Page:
In the news … is back by popular demand. And to kick off the New Year, we have some exciting news items on the following subjects: how to speak development jargon; is it a punctuation error or a spoiler in the new Star Wars opening crawl?; a teacher giving a Twitter troll a lesson in tolerance and grammar; some evidence that grammar might be a basic instinct; and finally, the insincerity of punctuation. Really. Continue reading
Speaking at his televised town hall meeting on gun control this evening, President Obama caught himself making a classic linguistic gaffe involving the past tense of the verb “to shrink”. I shrink, I shrank, I have shrunk; it shrinks, it shrank, it has been shrunk. But as Obama talked about the ATF budget in the past passive, he picked the wrong participle — as many people tend to do with the verb these days. “It is absolutely true that the ATF budget has been shrank,” our President said, with a slightly faltering voice that hinted he knew he’d messed up. And sure enough, after skipping just a couple of beats, he provided one of the few moments of levity in the evening’s otherwise deadly serious discussion, when he corrected himself with a smile and an apology for his tardy self-edit: “Has been shrunk. It is a little late,” he said, realizing that he fessed up a bit too long after he made his gaffe, and eliciting the one and only peal of laughter from his audience, “but you knew what I meant.” We know what you meant, Barack. But we’re glad you realized and pointed out your mistake. Even you can be fallible.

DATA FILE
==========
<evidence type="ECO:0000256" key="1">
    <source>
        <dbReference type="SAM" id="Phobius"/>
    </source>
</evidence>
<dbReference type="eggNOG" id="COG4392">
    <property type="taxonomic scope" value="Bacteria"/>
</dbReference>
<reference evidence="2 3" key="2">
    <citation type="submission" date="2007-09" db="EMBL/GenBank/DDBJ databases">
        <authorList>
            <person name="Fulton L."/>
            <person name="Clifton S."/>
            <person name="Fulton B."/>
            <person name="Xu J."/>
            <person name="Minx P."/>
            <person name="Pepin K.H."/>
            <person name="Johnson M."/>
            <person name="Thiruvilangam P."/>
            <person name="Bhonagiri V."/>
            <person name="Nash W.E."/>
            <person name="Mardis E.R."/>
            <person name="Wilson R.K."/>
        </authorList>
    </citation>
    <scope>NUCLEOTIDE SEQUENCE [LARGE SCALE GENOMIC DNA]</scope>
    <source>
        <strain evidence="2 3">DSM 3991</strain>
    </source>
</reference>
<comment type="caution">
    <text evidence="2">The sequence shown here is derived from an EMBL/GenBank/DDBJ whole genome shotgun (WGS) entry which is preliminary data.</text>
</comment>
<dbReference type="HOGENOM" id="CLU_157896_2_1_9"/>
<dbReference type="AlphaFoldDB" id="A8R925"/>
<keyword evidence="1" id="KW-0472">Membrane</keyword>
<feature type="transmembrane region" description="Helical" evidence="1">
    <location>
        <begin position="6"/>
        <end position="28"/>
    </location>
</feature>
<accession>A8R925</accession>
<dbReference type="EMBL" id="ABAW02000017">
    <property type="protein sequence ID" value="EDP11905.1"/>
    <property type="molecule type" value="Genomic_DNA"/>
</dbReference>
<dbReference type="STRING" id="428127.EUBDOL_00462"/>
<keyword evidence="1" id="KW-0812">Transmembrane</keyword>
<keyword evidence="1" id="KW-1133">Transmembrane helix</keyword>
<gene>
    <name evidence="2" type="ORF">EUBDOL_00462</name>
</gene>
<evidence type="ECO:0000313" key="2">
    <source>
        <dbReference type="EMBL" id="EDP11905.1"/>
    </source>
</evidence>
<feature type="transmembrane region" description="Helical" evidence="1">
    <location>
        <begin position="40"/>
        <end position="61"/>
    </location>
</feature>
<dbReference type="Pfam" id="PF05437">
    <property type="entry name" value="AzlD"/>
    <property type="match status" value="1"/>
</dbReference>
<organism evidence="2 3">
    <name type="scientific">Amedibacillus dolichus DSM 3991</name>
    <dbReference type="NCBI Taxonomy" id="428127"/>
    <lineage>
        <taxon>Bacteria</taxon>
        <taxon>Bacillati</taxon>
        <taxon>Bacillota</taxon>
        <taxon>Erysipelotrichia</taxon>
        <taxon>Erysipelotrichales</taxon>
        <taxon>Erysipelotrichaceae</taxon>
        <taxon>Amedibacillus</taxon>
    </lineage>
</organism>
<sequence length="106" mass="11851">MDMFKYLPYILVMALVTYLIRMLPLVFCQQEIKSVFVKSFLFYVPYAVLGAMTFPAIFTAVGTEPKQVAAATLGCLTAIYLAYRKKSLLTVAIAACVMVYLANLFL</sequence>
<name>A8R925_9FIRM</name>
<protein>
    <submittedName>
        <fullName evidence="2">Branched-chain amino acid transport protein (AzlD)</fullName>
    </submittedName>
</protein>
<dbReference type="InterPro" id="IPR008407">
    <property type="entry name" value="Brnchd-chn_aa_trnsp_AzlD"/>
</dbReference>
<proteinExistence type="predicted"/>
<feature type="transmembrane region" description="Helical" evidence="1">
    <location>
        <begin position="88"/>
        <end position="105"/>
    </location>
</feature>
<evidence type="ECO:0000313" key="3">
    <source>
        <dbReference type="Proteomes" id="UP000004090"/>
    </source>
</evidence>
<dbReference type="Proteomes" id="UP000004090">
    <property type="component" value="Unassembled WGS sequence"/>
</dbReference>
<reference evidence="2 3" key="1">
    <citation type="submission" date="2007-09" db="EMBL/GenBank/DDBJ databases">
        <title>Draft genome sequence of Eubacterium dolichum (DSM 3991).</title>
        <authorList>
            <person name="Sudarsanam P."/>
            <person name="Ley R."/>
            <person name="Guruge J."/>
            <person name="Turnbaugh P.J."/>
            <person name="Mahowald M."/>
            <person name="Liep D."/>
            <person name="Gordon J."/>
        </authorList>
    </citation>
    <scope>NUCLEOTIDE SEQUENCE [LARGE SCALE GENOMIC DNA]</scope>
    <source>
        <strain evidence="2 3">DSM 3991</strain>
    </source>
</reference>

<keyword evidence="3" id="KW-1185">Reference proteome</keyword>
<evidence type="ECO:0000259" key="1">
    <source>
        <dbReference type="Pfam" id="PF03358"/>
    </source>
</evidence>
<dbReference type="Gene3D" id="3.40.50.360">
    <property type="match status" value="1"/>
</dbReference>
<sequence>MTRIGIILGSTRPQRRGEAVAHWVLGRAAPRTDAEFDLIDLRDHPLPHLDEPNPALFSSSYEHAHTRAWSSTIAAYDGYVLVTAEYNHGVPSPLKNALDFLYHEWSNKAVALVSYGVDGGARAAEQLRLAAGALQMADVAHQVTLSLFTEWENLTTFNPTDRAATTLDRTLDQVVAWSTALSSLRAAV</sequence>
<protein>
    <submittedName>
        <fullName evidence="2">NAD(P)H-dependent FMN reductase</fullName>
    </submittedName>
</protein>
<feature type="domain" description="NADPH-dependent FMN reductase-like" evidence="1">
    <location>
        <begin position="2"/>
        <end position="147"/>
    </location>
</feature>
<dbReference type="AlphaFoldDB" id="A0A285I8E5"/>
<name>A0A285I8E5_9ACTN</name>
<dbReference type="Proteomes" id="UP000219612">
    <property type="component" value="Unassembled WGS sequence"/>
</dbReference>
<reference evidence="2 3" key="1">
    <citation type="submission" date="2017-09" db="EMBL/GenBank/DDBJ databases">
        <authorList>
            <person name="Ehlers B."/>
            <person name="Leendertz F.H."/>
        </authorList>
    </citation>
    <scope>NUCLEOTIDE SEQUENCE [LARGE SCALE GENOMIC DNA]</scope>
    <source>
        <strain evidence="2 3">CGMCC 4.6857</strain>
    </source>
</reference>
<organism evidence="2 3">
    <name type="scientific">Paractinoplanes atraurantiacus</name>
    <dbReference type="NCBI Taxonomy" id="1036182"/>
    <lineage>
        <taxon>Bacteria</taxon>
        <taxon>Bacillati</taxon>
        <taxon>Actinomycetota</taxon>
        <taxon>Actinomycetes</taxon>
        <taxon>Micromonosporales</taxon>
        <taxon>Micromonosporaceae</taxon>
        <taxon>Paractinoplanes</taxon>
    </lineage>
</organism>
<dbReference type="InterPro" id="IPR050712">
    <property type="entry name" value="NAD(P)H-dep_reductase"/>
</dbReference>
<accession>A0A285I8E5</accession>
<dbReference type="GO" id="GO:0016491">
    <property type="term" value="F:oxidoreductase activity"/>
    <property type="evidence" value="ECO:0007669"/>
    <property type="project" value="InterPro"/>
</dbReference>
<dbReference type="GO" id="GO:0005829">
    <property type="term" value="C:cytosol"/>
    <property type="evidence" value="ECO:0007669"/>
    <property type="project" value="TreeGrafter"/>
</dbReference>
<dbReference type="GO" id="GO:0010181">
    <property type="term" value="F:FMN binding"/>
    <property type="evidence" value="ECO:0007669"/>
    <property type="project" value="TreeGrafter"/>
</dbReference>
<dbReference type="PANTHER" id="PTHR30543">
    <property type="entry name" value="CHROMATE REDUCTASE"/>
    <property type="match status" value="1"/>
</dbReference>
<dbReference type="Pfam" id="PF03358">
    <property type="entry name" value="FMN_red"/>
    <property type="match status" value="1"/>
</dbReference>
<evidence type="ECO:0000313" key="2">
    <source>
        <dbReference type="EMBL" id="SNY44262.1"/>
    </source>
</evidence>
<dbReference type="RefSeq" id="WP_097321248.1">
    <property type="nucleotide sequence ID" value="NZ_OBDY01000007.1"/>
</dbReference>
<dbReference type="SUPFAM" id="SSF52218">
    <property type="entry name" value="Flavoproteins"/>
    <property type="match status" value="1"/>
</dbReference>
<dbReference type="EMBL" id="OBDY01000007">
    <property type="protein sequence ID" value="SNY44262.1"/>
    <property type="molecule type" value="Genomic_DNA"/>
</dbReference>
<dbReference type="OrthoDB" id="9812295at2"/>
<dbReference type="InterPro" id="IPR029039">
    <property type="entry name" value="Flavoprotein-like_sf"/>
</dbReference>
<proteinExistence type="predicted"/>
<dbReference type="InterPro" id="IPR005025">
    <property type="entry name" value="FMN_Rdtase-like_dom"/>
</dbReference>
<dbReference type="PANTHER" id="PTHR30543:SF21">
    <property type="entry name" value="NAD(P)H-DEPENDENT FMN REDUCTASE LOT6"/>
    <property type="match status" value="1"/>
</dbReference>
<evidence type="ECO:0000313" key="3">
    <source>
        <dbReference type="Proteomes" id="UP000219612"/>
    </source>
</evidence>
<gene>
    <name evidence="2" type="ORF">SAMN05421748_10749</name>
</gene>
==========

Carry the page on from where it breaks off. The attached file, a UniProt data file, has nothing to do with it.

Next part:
See Glossophilia’s earlier post on the shrunk/shrank confusion that gets even the most articulate and eloquent speakers.
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TGIF: That Gerund Is Funky. Stories about language usage in the news this past month include unexpected Latin translations; an inappropriate exclamation mark; a famous fictional advertising exec showing off his grammatical prowess; a grammatically correct bank robber; football fans ranked by spelling and grammar ability; a punctuation-free doctoral dissertation; and a very expensive web site name.